Have you ever watched a football game where one team is stomping on the other? Some times it's a come back moment and other times the team just starts hot and stays hot. Inevitably, the TV guys will zero in on a section of fans whose team is getting stomped. They are stunned. They sit there like zombies, wondering what happened. Their faces are slack with disbelief.

This weekend, I was one of those faces.

We had gotten tickets to an NFL game where the local team was playing my favorite team. We were taking my fourth grader to his first live professional major league sporting event. It was going to be great.

And for the first half it was. But then the tide turned, the home team found their rhythm and they beat my boys by 3 points.

As the home team was building their come back, play by play, first down by first down, I realized I was one of those faces I always pity on Sunday afternoons. One of the folks who had to sit by and watch other spectators cheer and high five and chant. It was painful. Far more painful than to watch your team lose in the comfort of your own home. At home, you don't have to watch your fellow fans get desperate, complaining about calls that are obviously accurate but just not in your favor. At home, you don't have to worry that some inebriated individual is going to make an issue of the comeback and start something ugly.

In the end, it was a great football game - lots of good plays (by both teams) and our family had a great experience together. My son got to cheer for the home team and watch them win. He was elated. But I'm ready to go back to watching my boys play from the comfort and safety of my own home, where I can yell at the TV and no one cares - where my family will cheer with me instead of against me. I am ready for some football.

Thursday, October 11, 2012


There's all sorts of research out there that says when you praise kids, be sure to be specific. Highlight what you want to reinforce. Generic praise ("That was super") doesn't get the job done like specifics ("I really appreciated the way you picked that trash up in the parking lot today. It wasn't yours, and no one asked you to do it. You saw something that needed to be done, and you did it. That's classy.").

Specific. Details matter.

If you want your child or student to keep up a desirable behavior, praise it. Last week when I was cleaning tables in the school cafeteria, there were three boys still sitting at the table waiting for their teacher. There was a big, white napkin still sitting on the table as well as straw wrappers. I knew the trash wasn't theirs - these are boys who clean up their stuff - but the trash needed to be thrown away, and the kids are responsible to clean off their own tables. So I asked the boys to clean it up. Immediately, two of them protested: "But, that's not mine." The third reached over (he was the farthest from the mess, and therefore the least likely of the three to have left it) and picked the things up and threw them in the trash. I gave him 5 blessings (in simplest terms, positive "points" for good choices and good behavior). He stopped in his tracks. "Five? I've never been given that many at one time before."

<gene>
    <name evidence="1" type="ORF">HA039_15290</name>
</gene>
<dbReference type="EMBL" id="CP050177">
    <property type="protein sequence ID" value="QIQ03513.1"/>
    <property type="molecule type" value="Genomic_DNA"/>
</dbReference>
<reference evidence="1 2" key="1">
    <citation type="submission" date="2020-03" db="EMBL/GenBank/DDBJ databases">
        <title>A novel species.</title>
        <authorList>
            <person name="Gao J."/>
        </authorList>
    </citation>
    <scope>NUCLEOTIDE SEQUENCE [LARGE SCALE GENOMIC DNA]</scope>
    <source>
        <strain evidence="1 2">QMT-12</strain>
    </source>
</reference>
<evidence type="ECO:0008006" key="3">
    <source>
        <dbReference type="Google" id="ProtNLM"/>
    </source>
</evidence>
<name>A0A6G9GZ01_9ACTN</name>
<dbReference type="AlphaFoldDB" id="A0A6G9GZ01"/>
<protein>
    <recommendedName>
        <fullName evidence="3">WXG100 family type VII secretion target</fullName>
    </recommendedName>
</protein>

"Attitude matters," I told him.

It wasn't his mess, but he cleaned it up and he did it with a good attitude. I wanted it contrast his choices with those of his friends. The attitude was more important to me than the clean up at that point. I was specific about what was praiseworthy; I hope it made an impact.

Last week I was on the receiving end of non-specific "appreciation." I'll give the individual the benefit of the doubt (which feels generous - I'm still quite frustrated over the whole thing) and say the intention was to make me feel appreciated and included, but the content of the message made it quite clear that the individual has no earthly idea what I do. Instead of making me feel warm and fuzzy about the appreciation, I felt wounded, angry and belittled.

Details matter. If you are going to reach out to someone in a genuine way, if you want someone to feel cared for or encouraged or loved, be sure you know what you are talking about. Be accurate. Be specific. Otherwise, instead of making something better, you just might make it worse.

Tuesday, October 9, 2012

I Wish....

I Wish.... (9/24/12)

I wish I had time to read like I used to  - like I want to.

I wish I had time to be crafty.

I wish I had one more room in my house to deal with the clutter I don't have time to sort (I could just shove it in a room and enjoy the rest of my space).

I wish I could get all the books in the library office cataloged and on shelves so students could use them rather than look at them longingly through the door.

I wish I knew how to help my son click faster and better with his school work this year.

I wish I could "do it all" and keep my sanity - and have time to sleep.

I wish there had been two of me this summer - one who got work done at school and one who got work done at home. [I think I would be more content now if that had been the case. Right now, I can't even tell you where the summer went. I did a lot of work, but it doesn't seem like I did enough to match the time I should have had.]

I wish I could get back to a place of contentment with my life.

I know I'm not going to give up searching for that contentment.

Saturday, October 6, 2012

Church Chat

Periodically, someone new moves to town and joins our Christian school family. Inevitably, as I chat with them, talk turns to church.